1:46:16-1:57:12: At some point, I decided to mark off another segment, since it’s arguable we run from the subject of new book announcements and have moved directly to talking about stuff we’ve read on the Internet, like Jeff Lemire being challenged to live up to adjectives, or a super-long “discussion” between John Byrne and Dan Slott that, depending on your age and/or outlook on life, will either depress you about the state of John Byrne or give you some hope about the state of Dan Slott.

1:57:12-2:03:49: It’s almost the end of the show!  Graeme has read a chunk of the original Micronauts by Bill Mantlo and Pat Broderick and it’s very game and very, very shameless.  He’s also read the last few issues of Steve Englehart’s West Coast Avengers, which are fascinating in the set-up for the new status quo, and then how the run gets  wrapped up by Tom DeFalco and Ralph Macchio.  Also included: the secret Simpsons reference Graeme didn’t get; more closure with Hank Pym.
2:03:49-end:  Opening comments! I mean: closing comments!  Gravity’s Totebag! Places to look for us at—Stitcher!  Itunes!  Twitter together and separately: Graeme and Jeff! Tumblr )!  And, of course, on Patreon where, as of this count, 106 patrons make this whole thing possible.
Remember: next week—skip week!  The week after that: Baxter Building Ep. 7, featuring issues #61-67 of the Fantastic Four by Jack Kirby and Stan Lee!  And then Wait, What, Ep. 181 right after that!
Also: if you want just a link to the podcast to copy and paste for your own nefarious ends, check out the very first comment to this post.  If you’re going to SDCC, have a great convention: we’ll be here when you get back!

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19 comments on “Wait, What? Ep. 180: Bombs Over Baghdad

  1. Jeff Lester Jul 6, 2015

    That number again:

    Operators are standing by now!

  2. Jeff Lester Jul 6, 2015

    Also, I almost posted as the first video a very long explanation of who the Grandmother and the Grandson were from Twin Peaks. That said, I think this description about the role of MIKE in relation to BOB makes a ton of sense:


    And also makes me think I might finally understand Twin Peaks: Fire Walk With Me after all these years!

  3. Fargo is Twin Peaks “done right”? Ohhh man. Nearly turned off right there and then Mr McMillan.

    • And surely Twin Peaks with all the supernatural elements taken out is Blue Velvet?

  4. John Q Jul 6, 2015

    It’s been so long since I’ve seen Twin Peaks that I can’t really compare the two, but I will agree with Graeme that Fargo is great. Definitely worth checking out.

  5. LAndrew Jul 7, 2015

    I think I missed the fill-in that set up Byrne’s WCA-era status quo. The last one I remember getting was the bizarre Mantis wrap-up, and then the next one I get Byrne’s here and the Vision’s the colour of sour milk.

    The perils of collecting off the newsstand, I reckon.

  6. I’m not sure, but I think that Bryan Lee O’Malley and Ronald Wimberly came to Image because of Brandon Graham. He’s friends with both, and is always talking up the freedom the company offers. Also, O’Malley seems to not like that his creative output takes so long to come out. Of course, this could just be me reading into things incorrectly on various Twitter/Instagram posts.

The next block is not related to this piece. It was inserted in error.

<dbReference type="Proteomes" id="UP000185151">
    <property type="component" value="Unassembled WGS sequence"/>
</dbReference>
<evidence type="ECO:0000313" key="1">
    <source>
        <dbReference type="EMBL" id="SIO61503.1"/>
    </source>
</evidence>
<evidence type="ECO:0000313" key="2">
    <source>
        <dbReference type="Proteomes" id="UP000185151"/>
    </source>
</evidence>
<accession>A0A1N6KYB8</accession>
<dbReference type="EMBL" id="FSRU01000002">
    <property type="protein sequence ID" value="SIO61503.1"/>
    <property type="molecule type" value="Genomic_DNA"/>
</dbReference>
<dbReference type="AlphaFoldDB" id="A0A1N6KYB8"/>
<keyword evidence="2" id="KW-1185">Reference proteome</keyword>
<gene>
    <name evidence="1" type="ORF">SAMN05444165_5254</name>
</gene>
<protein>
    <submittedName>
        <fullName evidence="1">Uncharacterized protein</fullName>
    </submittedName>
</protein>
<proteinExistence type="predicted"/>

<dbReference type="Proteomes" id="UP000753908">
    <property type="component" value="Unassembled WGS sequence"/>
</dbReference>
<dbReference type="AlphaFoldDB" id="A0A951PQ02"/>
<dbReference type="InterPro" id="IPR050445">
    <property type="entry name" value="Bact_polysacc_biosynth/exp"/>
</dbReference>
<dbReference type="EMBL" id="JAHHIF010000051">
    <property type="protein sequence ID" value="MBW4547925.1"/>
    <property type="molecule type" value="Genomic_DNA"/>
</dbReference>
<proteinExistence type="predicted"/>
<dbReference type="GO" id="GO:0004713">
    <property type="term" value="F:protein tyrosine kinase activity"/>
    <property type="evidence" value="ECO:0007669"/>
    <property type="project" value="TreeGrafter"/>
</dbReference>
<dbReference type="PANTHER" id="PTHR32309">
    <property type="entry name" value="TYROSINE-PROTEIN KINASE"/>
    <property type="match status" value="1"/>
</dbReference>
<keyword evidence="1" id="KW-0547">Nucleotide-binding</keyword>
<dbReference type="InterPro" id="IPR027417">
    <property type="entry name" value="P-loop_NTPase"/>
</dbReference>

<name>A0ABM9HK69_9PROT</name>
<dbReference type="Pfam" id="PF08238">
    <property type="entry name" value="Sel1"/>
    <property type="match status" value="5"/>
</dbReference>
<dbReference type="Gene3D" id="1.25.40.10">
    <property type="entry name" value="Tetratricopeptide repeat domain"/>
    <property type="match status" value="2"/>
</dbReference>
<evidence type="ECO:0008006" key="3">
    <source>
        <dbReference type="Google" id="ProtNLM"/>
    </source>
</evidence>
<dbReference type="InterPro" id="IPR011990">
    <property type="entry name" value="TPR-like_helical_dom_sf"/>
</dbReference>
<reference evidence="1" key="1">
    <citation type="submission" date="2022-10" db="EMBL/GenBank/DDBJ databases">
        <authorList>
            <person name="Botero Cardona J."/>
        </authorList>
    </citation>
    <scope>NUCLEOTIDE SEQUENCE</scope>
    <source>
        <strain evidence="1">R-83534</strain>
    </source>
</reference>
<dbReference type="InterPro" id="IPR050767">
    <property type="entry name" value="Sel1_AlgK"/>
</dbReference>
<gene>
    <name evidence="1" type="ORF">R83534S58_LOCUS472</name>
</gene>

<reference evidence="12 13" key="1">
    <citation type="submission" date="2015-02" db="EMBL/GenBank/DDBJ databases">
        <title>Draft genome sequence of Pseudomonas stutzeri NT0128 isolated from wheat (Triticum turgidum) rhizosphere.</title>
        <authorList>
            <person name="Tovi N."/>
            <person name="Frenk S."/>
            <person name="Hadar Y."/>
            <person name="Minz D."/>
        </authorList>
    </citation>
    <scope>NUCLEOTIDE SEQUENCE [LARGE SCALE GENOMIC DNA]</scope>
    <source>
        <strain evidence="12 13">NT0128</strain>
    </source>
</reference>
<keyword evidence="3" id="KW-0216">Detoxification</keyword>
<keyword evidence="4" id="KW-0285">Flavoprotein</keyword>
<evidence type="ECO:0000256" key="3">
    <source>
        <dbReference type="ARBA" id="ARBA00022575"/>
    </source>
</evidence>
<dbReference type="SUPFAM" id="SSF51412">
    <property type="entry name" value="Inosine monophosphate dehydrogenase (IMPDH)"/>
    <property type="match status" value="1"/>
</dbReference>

I should also say that I didn’t mind Twin Peaks talk at all.

  7. Michael C. Jul 7, 2015

    So, thanks for sharing the info about Slott vs. Byrne. I perused it and holy fuck was that depressing. I am a huge fan of Byrne’s work from the Bronze Age through the early ’90s. His X-Men run with Claremont is my favorite of all time–I love it irrationally and I know this. His Sensational She-Hulk is one of my next favorite runs. What I’m getting at here is that as an unabashed fan of his classic work, every time I hear what a total jerk he is, I just cringe and a little bit more of the inner child in me dies slowly. It’s made me reassess how I feel about his classic work, even. And while there are several problematic points to his classic work, all in all they are still seminal and important comics work from the early direct market age. The man was a superstar for a reason. Still. This is stuff with Slott is tough to digest. I’ve never really visited the Byrne forum much, but tales of its insanity are legendary. This one has to be right up there with the best (or worst?) of those tales. Seriously, Slott did his best, praise goes to him. The sad part is that Byrne just couldn’t seem to engage with him on any meaningful level. The two of them could have had a nice spirited debate, even, if Byrne had just, you know, addressed some of Slott’s points like a regular person!! Instead, we got a bunch of nonsense. And it’s sad that he can’t even say that yes, for example, his run on Shulkie did indeed incorporate changes to the character that were, at the time, completely revolutionary for a character of that sort in a mainstream book, I’d say. I can’t even fathom why Bryne would NOT want to take credit for that! He’s an egomaniac, isn’t he?? Ugh. This is all making me tired.